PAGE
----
Songs of Praise

Episode shown 4th September 2005, from Blackpool.
Cannon and Ball were appearing at the Blackpool Grand in their 2005 Summer Season.

Presented by Aled Jones, the guests were:

  • Cannon and Ball
  • Kenneth Shelton speaking on Blackpools piers
  • Barbara Thompson of Blackpool Pleasure Beach
  • Len Cunliffe from local bus project
  • Mica Paris, singing
  • Jimmy Osmond, appearing at the Grand Theatre that summer
  • Jimmy Armfield, former professional footballer.

They were briefly interviewed and asked about how long they had been coming to Blackpool, and the relationship between faith and comedy.

(Aled knocks on dressing room door)

Bobby: Come in

Tommy: Hello.

Aled: Only me.

Tommy: Hiya pal, how are you doing? How you mate?

Bobby: How are you, Tom?

Aled: I’m alright, how are you?

Bobby: How are you, Aled? Alright. Sit down, mate.

Aled: How’s the show going?

Bobby: Fantastic.

Tommy: It’s good.

Bobby: How are you, mate?

Aled: Yeah, good. How many years have you been doing summer seasons now in Blackpool?

Bobby: Well, we’ve been together 41 years. First summer season we did was 80

Tommy: 1980. So we’ve been coming back since 1980.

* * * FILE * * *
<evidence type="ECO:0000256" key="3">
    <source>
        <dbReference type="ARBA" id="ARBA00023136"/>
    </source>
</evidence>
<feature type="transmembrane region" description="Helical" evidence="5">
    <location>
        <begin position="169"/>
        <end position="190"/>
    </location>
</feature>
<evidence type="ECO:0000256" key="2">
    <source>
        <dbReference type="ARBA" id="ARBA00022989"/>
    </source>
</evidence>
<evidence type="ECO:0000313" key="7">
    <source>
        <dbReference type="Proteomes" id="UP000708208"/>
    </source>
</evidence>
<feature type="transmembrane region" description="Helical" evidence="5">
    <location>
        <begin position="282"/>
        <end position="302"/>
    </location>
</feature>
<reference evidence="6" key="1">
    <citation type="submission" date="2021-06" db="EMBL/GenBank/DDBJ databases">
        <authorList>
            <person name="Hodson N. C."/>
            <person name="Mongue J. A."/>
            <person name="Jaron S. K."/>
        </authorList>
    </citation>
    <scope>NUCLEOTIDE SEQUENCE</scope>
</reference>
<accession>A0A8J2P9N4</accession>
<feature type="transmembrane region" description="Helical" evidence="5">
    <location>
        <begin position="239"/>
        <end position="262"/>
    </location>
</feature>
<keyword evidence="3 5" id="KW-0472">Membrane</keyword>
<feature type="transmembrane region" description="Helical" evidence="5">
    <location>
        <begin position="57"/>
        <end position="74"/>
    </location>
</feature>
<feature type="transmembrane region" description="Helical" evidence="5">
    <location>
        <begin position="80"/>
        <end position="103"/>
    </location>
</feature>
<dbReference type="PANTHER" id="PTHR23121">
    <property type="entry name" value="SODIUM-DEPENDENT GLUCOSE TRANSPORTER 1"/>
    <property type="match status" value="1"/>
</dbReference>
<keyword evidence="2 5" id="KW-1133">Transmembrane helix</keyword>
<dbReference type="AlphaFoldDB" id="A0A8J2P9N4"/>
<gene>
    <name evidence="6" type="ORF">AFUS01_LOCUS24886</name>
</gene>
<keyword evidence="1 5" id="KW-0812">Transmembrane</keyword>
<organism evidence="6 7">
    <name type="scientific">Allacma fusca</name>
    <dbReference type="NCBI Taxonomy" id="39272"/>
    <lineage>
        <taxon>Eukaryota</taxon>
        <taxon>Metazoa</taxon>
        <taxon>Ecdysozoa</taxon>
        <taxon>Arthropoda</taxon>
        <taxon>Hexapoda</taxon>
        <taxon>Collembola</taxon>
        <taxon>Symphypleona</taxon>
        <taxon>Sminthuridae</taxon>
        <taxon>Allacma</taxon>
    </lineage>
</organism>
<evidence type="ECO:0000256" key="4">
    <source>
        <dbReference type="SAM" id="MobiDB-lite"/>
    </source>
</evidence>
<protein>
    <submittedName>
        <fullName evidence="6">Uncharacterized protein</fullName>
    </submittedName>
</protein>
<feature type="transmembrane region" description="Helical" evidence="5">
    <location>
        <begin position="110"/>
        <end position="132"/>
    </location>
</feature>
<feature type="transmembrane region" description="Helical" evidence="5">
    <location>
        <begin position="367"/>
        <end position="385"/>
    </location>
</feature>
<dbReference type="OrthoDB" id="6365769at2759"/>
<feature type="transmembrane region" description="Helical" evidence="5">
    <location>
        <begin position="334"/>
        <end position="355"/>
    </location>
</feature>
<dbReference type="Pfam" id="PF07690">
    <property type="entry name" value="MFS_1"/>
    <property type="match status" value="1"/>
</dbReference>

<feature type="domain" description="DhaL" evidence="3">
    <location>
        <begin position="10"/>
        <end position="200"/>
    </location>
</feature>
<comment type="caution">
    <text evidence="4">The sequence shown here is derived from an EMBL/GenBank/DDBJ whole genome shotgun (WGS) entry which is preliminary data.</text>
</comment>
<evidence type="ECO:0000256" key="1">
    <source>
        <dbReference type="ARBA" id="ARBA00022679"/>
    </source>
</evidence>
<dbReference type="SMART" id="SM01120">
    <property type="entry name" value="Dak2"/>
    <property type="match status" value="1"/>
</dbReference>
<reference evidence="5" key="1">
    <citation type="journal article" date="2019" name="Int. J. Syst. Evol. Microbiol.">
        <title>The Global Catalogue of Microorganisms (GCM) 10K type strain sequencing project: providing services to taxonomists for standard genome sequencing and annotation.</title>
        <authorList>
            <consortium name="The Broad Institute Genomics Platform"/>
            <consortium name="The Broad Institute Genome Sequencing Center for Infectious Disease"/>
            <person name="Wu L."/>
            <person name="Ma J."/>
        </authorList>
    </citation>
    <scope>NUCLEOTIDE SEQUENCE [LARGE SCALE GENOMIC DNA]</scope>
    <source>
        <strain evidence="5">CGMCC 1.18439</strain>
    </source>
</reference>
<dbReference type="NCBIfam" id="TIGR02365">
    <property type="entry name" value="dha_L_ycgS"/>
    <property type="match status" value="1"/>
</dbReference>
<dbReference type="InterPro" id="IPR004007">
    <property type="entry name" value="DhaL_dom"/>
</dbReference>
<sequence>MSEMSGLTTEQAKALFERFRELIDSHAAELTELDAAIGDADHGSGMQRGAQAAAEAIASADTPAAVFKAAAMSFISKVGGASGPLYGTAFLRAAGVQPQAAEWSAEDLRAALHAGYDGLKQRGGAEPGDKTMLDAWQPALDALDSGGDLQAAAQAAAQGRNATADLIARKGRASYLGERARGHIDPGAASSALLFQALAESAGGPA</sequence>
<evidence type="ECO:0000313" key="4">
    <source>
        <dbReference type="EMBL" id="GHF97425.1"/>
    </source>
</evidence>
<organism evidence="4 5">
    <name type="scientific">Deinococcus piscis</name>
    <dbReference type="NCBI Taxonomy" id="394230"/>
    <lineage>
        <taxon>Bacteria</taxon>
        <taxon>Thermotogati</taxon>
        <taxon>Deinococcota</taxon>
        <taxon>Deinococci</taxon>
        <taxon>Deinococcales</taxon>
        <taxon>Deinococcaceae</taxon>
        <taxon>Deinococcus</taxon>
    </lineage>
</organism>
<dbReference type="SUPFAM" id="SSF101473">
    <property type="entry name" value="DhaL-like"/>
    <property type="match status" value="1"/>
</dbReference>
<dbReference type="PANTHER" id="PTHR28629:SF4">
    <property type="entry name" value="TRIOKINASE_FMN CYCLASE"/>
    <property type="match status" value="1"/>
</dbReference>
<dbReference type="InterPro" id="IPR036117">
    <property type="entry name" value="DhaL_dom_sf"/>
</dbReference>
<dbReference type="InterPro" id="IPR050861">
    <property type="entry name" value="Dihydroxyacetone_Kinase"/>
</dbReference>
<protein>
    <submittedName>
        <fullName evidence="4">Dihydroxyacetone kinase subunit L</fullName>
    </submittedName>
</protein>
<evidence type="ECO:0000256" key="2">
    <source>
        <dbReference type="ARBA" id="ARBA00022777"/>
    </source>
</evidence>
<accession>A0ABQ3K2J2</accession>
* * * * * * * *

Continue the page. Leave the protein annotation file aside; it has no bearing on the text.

Aled: Would you say your act’s changed at all?

Tommy: No, I think people think it’s strange really, because they seem to think because you’re Christian lads that you suddenly have become religious. And it’s nothing to do with religion.

Bobby: We’re not religious at all.

Tommy: We’re not religious at all. It’s nothing to do with it. Religion has a lot to be blamed for what goes on in the world. So no, it’s nothing to do with that.

Bobby: And we’ve never been blue us, me and Tom

Tommy: We’ve never been blue anyway.

Bobby: We’ve always done sketches, so it’s it’s the act what we do, but it’s not changed at all in that respect now.

Aled: Do you think comedy and faith goes hand in hand?

Bobby: Well, yes, they do. It’s just the British conception that they don’t, because the British conception is to be Christian is very reverent and do good. It’s not. To be a Christian is having good fun and it’s fantastic. I go to churches, me and him go to churches where they’re having good fun, man, and they’re alive, and enjoying Christ, you know. So no, I don’t. I think comedy and Christianity do go together. I’m not talking blue comedy, but I’m talking about family fun. Question is, if you see a Christian walking along (looking miserable)  it’s telling really because if you’re a Christian, you believe in what God says within the Bible, it says we’ve got eternal life. Wow, how happy can you get?